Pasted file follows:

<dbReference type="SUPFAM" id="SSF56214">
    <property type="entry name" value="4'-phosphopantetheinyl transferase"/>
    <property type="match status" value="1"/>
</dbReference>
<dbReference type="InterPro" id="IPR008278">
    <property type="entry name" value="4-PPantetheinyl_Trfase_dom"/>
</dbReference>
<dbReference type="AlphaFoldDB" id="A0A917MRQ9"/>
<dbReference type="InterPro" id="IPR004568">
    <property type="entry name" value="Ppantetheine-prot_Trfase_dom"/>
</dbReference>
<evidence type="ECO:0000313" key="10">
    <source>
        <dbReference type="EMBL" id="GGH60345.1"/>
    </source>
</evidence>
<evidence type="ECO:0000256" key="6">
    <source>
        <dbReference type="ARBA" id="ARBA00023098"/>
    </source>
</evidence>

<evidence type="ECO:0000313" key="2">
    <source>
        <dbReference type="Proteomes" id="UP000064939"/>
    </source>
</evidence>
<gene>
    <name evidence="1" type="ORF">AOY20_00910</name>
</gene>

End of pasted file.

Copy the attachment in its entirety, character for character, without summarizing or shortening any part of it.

<dbReference type="SUPFAM" id="SSF56214">
    <property type="entry name" value="4'-phosphopantetheinyl transferase"/>
    <property type="match status" value="1"/>
</dbReference>
<dbReference type="InterPro" id="IPR008278">
    <property type="entry name" value="4-PPantetheinyl_Trfase_dom"/>
</dbReference>
<dbReference type="AlphaFoldDB" id="A0A917MRQ9"/>
<dbReference type="InterPro" id="IPR004568">
    <property type="entry name" value="Ppantetheine-prot_Trfase_dom"/>
</dbReference>
<evidence type="ECO:0000313" key="10">
    <source>
        <dbReference type="EMBL" id="GGH60345.1"/>
    </source>
</evidence>
<evidence type="ECO:0000256" key="6">
    <source>
        <dbReference type="ARBA" id="ARBA00023098"/>
    </source>
</evidence>

<evidence type="ECO:0000313" key="2">
    <source>
        <dbReference type="Proteomes" id="UP000064939"/>
    </source>
</evidence>
<gene>
    <name evidence="1" type="ORF">AOY20_00910</name>
</gene>